Adding Color To Darkness

July 03, 2017

It was a simple promise.

Tina and John Gianfagna told their daughter they would carry on her legacy, and that they have. The promise has included more than 7,000 art kits designed to provide hope and healing to cancer patients.

“More and more research is showing that art therapy actually helps in the healing process,” said Tina Gianfagna. But it didn’t take research to get their daughter Jeanette Gianfagna Shamblen to introduce art to fellow cancer patients in 2000. The 36-year-old wife and mother was in and out of the hospital undergoing treatment for breast cancer. During her stays, she would describe her best days as the days she could paint. She once wrote: “I live in another world for that time. A world without illness and suffering.” She extended that joy to others through “Creating Hope.” When she passed in 2003, Jeanette’s parents continued offering hope.

At the top of the stairway of the second floor, soft music fills the hallways of IU Health Simon Cancer Center. Just steps away from infusion rooms, Tina and John Gianfagna are sitting at a table with black and white sketches and colored pencils.

A young pre-teen sits down at the table. His mom is in one of the nearby rooms, getting her weekly dose of chemotherapy. John Gianfagna begins asking the boy about his career goals, his summer plans, and his life in general. For just a few minutes, the boy has a chance to step away from the scary word: “Cancer.”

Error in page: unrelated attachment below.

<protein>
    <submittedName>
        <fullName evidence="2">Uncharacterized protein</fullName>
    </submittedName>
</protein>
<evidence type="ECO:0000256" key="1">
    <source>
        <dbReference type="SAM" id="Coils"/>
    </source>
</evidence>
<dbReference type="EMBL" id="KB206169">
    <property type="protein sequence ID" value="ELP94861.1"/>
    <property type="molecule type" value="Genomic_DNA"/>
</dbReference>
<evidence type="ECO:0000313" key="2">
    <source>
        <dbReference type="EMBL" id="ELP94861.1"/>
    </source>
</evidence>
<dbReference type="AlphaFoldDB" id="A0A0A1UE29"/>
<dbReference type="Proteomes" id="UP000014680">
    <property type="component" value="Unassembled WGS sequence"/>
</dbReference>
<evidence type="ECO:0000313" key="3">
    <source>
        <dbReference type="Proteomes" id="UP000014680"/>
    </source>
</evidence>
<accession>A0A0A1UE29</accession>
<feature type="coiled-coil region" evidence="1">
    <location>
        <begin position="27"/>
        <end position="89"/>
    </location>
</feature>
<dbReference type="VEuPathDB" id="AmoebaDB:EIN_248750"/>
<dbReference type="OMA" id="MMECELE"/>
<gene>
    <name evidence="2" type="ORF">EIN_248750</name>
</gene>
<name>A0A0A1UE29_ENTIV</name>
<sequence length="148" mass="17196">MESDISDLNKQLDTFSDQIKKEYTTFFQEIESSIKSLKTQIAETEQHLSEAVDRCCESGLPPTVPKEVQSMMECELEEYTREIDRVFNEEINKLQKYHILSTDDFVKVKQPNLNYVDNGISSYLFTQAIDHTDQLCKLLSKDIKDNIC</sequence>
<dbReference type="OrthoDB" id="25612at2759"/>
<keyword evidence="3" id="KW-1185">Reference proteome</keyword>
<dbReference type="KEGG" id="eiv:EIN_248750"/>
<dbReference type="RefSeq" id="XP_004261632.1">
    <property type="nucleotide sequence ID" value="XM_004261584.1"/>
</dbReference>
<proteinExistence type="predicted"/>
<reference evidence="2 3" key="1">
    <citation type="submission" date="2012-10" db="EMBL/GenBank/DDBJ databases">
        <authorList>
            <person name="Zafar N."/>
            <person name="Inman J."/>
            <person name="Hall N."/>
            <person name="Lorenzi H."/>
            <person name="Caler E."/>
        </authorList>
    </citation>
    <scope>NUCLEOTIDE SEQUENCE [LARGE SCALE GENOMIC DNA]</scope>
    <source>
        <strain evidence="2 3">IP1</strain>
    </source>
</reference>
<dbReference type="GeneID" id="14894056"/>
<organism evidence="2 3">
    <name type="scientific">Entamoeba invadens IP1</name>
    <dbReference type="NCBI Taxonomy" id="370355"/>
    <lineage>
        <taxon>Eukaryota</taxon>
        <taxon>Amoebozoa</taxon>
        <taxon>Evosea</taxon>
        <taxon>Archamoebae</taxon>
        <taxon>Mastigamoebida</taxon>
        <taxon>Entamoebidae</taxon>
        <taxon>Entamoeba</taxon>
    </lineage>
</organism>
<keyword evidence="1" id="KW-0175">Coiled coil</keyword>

It’s all part of the plan.

“This is a process that involves coloring inside and outside the lines. It’s about being meditative and being a kid again,” said John Gianfagna. The volunteer effort works the hospital’s “Complete Life Program” but the Gianfagnas bring in their own volunteer support. Many of the volunteers are cancer survivors who understand and appreciate the “art” of healing, said Linda Yee, whose husband Robert Yee, is a retired ophthalmologist with IU Health.

“I decided after my breast cancer that I wanted to give back and to work with patients,” said Linda Yee, who was diagnosed in 2001. A former art teacher, Yee has volunteered with Creating Hope for 14 years. “I feel like when we sit down and begin to work with art, it takes us as far away from cancer as possible. We tell people after they are finished, that they probably never thought they’d have so much fun in the hospital.”

Being an artist is not a requirement.

In fact, the final project – whether it’s a drawing or a painting – doesn’t matter, said Tina Gianfagna.

“It’s about sparking creativity and inspiring hope.”

-- By T.J. Banes, Associate Senior Journalist at IU Health.
Reach Banes via email at
T.J. Banes or on Twitter @tjbanes.

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